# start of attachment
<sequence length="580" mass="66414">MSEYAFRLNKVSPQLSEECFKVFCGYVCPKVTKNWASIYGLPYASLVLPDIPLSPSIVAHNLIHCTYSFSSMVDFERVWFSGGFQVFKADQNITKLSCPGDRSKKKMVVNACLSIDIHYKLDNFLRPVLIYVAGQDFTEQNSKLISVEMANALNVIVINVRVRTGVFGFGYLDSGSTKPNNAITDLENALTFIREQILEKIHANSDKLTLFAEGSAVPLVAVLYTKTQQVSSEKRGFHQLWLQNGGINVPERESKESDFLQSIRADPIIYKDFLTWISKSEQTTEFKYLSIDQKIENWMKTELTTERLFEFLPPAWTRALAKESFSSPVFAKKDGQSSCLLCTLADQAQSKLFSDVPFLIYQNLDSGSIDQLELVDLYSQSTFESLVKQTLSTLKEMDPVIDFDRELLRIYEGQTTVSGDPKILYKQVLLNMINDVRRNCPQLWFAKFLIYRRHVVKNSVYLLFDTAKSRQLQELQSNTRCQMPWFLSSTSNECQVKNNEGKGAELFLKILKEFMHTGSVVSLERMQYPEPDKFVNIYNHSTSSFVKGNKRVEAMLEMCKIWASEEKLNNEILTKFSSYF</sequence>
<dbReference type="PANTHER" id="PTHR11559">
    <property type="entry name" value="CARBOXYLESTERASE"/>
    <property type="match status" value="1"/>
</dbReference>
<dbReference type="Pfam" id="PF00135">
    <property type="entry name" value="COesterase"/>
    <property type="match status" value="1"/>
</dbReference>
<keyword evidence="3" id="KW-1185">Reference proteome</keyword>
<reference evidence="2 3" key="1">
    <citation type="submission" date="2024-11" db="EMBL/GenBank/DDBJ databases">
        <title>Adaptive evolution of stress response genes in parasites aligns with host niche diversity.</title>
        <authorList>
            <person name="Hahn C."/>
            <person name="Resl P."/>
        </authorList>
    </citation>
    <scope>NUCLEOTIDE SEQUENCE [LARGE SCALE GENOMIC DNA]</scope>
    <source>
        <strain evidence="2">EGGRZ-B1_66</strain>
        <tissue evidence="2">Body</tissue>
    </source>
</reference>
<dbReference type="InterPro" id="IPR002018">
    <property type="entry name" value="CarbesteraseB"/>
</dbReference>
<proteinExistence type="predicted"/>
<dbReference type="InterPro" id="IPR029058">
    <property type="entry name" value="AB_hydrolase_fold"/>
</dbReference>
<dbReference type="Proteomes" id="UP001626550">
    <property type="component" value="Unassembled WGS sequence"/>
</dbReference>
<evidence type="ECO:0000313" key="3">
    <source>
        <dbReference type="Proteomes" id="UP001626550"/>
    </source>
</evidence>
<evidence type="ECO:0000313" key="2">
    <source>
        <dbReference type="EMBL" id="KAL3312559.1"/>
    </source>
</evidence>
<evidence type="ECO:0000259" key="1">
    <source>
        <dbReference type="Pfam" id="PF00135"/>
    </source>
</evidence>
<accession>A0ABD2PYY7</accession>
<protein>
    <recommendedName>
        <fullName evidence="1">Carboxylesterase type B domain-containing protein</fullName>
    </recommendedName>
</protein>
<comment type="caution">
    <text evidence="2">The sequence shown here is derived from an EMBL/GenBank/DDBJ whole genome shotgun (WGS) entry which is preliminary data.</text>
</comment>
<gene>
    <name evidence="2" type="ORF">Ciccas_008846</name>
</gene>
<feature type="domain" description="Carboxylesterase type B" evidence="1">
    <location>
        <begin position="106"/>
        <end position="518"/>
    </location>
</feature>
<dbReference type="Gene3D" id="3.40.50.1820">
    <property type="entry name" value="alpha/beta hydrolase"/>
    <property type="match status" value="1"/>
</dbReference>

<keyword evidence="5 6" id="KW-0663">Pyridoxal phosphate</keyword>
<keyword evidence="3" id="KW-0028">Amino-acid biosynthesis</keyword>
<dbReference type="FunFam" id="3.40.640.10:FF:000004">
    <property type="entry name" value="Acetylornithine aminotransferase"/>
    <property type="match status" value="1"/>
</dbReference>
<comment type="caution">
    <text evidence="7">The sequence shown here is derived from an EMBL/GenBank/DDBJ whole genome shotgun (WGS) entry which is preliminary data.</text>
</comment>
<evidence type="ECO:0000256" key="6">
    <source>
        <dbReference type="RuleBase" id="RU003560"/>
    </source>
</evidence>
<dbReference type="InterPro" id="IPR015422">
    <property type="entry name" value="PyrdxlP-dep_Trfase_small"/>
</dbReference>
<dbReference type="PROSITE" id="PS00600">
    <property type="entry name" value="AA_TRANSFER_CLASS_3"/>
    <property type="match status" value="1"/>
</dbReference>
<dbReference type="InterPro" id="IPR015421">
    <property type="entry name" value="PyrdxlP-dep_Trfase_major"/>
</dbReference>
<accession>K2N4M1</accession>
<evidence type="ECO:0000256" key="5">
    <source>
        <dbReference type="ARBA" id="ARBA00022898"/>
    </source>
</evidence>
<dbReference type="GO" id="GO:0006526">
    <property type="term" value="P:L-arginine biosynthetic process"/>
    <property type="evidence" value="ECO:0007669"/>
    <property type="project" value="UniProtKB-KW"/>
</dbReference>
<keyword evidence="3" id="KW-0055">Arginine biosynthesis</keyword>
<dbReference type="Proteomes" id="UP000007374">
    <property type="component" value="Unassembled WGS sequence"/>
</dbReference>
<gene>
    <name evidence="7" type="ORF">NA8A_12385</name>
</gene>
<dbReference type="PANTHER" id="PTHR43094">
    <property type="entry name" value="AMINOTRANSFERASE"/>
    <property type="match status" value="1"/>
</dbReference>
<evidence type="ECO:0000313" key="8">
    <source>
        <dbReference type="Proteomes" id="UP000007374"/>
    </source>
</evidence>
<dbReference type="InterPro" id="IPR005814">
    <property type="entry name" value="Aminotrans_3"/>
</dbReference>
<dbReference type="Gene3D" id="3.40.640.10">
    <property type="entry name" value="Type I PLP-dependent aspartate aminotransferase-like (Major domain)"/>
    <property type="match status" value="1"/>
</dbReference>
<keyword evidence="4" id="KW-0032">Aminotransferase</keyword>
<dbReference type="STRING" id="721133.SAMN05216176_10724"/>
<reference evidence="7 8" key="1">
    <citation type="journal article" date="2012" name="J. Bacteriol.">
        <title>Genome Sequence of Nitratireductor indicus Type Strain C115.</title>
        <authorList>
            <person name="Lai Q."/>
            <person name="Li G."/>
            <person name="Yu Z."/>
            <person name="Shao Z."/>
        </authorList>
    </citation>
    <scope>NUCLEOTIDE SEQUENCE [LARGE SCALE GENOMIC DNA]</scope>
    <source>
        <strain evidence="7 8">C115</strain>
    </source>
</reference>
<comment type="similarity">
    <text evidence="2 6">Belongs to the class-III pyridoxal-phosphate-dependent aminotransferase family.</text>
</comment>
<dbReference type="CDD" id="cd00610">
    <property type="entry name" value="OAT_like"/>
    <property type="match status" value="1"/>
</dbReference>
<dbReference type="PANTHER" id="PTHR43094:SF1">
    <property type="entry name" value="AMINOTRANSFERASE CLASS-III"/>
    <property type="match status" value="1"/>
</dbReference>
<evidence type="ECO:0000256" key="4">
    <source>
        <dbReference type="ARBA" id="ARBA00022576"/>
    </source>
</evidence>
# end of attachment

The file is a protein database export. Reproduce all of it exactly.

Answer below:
<sequence length="580" mass="66414">MSEYAFRLNKVSPQLSEECFKVFCGYVCPKVTKNWASIYGLPYASLVLPDIPLSPSIVAHNLIHCTYSFSSMVDFERVWFSGGFQVFKADQNITKLSCPGDRSKKKMVVNACLSIDIHYKLDNFLRPVLIYVAGQDFTEQNSKLISVEMANALNVIVINVRVRTGVFGFGYLDSGSTKPNNAITDLENALTFIREQILEKIHANSDKLTLFAEGSAVPLVAVLYTKTQQVSSEKRGFHQLWLQNGGINVPERESKESDFLQSIRADPIIYKDFLTWISKSEQTTEFKYLSIDQKIENWMKTELTTERLFEFLPPAWTRALAKESFSSPVFAKKDGQSSCLLCTLADQAQSKLFSDVPFLIYQNLDSGSIDQLELVDLYSQSTFESLVKQTLSTLKEMDPVIDFDRELLRIYEGQTTVSGDPKILYKQVLLNMINDVRRNCPQLWFAKFLIYRRHVVKNSVYLLFDTAKSRQLQELQSNTRCQMPWFLSSTSNECQVKNNEGKGAELFLKILKEFMHTGSVVSLERMQYPEPDKFVNIYNHSTSSFVKGNKRVEAMLEMCKIWASEEKLNNEILTKFSSYF</sequence>
<dbReference type="PANTHER" id="PTHR11559">
    <property type="entry name" value="CARBOXYLESTERASE"/>
    <property type="match status" value="1"/>
</dbReference>
<dbReference type="Pfam" id="PF00135">
    <property type="entry name" value="COesterase"/>
    <property type="match status" value="1"/>
</dbReference>
<keyword evidence="3" id="KW-1185">Reference proteome</keyword>
<reference evidence="2 3" key="1">
    <citation type="submission" date="2024-11" db="EMBL/GenBank/DDBJ databases">
        <title>Adaptive evolution of stress response genes in parasites aligns with host niche diversity.</title>
        <authorList>
            <person name="Hahn C."/>
            <person name="Resl P."/>
        </authorList>
    </citation>
    <scope>NUCLEOTIDE SEQUENCE [LARGE SCALE GENOMIC DNA]</scope>
    <source>
        <strain evidence="2">EGGRZ-B1_66</strain>
        <tissue evidence="2">Body</tissue>
    </source>
</reference>
<dbReference type="InterPro" id="IPR002018">
    <property type="entry name" value="CarbesteraseB"/>
</dbReference>
<proteinExistence type="predicted"/>
<dbReference type="InterPro" id="IPR029058">
    <property type="entry name" value="AB_hydrolase_fold"/>
</dbReference>
<dbReference type="Proteomes" id="UP001626550">
    <property type="component" value="Unassembled WGS sequence"/>
</dbReference>
<evidence type="ECO:0000313" key="3">
    <source>
        <dbReference type="Proteomes" id="UP001626550"/>
    </source>
</evidence>
<evidence type="ECO:0000313" key="2">
    <source>
        <dbReference type="EMBL" id="KAL3312559.1"/>
    </source>
</evidence>
<evidence type="ECO:0000259" key="1">
    <source>
        <dbReference type="Pfam" id="PF00135"/>
    </source>
</evidence>
<accession>A0ABD2PYY7</accession>
<protein>
    <recommendedName>
        <fullName evidence="1">Carboxylesterase type B domain-containing protein</fullName>
    </recommendedName>
</protein>
<comment type="caution">
    <text evidence="2">The sequence shown here is derived from an EMBL/GenBank/DDBJ whole genome shotgun (WGS) entry which is preliminary data.</text>
</comment>
<gene>
    <name evidence="2" type="ORF">Ciccas_008846</name>
</gene>
<feature type="domain" description="Carboxylesterase type B" evidence="1">
    <location>
        <begin position="106"/>
        <end position="518"/>
    </location>
</feature>
<dbReference type="Gene3D" id="3.40.50.1820">
    <property type="entry name" value="alpha/beta hydrolase"/>
    <property type="match status" value="1"/>
</dbReference>

<keyword evidence="5 6" id="KW-0663">Pyridoxal phosphate</keyword>
<keyword evidence="3" id="KW-0028">Amino-acid biosynthesis</keyword>
<dbReference type="FunFam" id="3.40.640.10:FF:000004">
    <property type="entry name" value="Acetylornithine aminotransferase"/>
    <property type="match status" value="1"/>
</dbReference>
<comment type="caution">
    <text evidence="7">The sequence shown here is derived from an EMBL/GenBank/DDBJ whole genome shotgun (WGS) entry which is preliminary data.</text>
</comment>
<evidence type="ECO:0000256" key="6">
    <source>
        <dbReference type="RuleBase" id="RU003560"/>
    </source>
</evidence>
<dbReference type="InterPro" id="IPR015422">
    <property type="entry name" value="PyrdxlP-dep_Trfase_small"/>
</dbReference>
<dbReference type="PROSITE" id="PS00600">
    <property type="entry name" value="AA_TRANSFER_CLASS_3"/>
    <property type="match status" value="1"/>
</dbReference>
<dbReference type="InterPro" id="IPR015421">
    <property type="entry name" value="PyrdxlP-dep_Trfase_major"/>
</dbReference>
<accession>K2N4M1</accession>
<evidence type="ECO:0000256" key="5">
    <source>
        <dbReference type="ARBA" id="ARBA00022898"/>
    </source>
</evidence>
<dbReference type="GO" id="GO:0006526">
    <property type="term" value="P:L-arginine biosynthetic process"/>
    <property type="evidence" value="ECO:0007669"/>
    <property type="project" value="UniProtKB-KW"/>
</dbReference>
<keyword evidence="3" id="KW-0055">Arginine biosynthesis</keyword>
<dbReference type="Proteomes" id="UP000007374">
    <property type="component" value="Unassembled WGS sequence"/>
</dbReference>
<gene>
    <name evidence="7" type="ORF">NA8A_12385</name>
</gene>
<dbReference type="PANTHER" id="PTHR43094">
    <property type="entry name" value="AMINOTRANSFERASE"/>
    <property type="match status" value="1"/>
</dbReference>
<evidence type="ECO:0000313" key="8">
    <source>
        <dbReference type="Proteomes" id="UP000007374"/>
    </source>
</evidence>
<dbReference type="InterPro" id="IPR005814">
    <property type="entry name" value="Aminotrans_3"/>
</dbReference>
<dbReference type="Gene3D" id="3.40.640.10">
    <property type="entry name" value="Type I PLP-dependent aspartate aminotransferase-like (Major domain)"/>
    <property type="match status" value="1"/>
</dbReference>
<keyword evidence="4" id="KW-0032">Aminotransferase</keyword>
<dbReference type="STRING" id="721133.SAMN05216176_10724"/>
<reference evidence="7 8" key="1">
    <citation type="journal article" date="2012" name="J. Bacteriol.">
        <title>Genome Sequence of Nitratireductor indicus Type Strain C115.</title>
        <authorList>
            <person name="Lai Q."/>
            <person name="Li G."/>
            <person name="Yu Z."/>
            <person name="Shao Z."/>
        </authorList>
    </citation>
    <scope>NUCLEOTIDE SEQUENCE [LARGE SCALE GENOMIC DNA]</scope>
    <source>
        <strain evidence="7 8">C115</strain>
    </source>
</reference>
<comment type="similarity">
    <text evidence="2 6">Belongs to the class-III pyridoxal-phosphate-dependent aminotransferase family.</text>
</comment>
<dbReference type="CDD" id="cd00610">
    <property type="entry name" value="OAT_like"/>
    <property type="match status" value="1"/>
</dbReference>
<dbReference type="PANTHER" id="PTHR43094:SF1">
    <property type="entry name" value="AMINOTRANSFERASE CLASS-III"/>
    <property type="match status" value="1"/>
</dbReference>
<evidence type="ECO:0000256" key="4">
    <source>
        <dbReference type="ARBA" id="ARBA00022576"/>
    </source>
</evidence>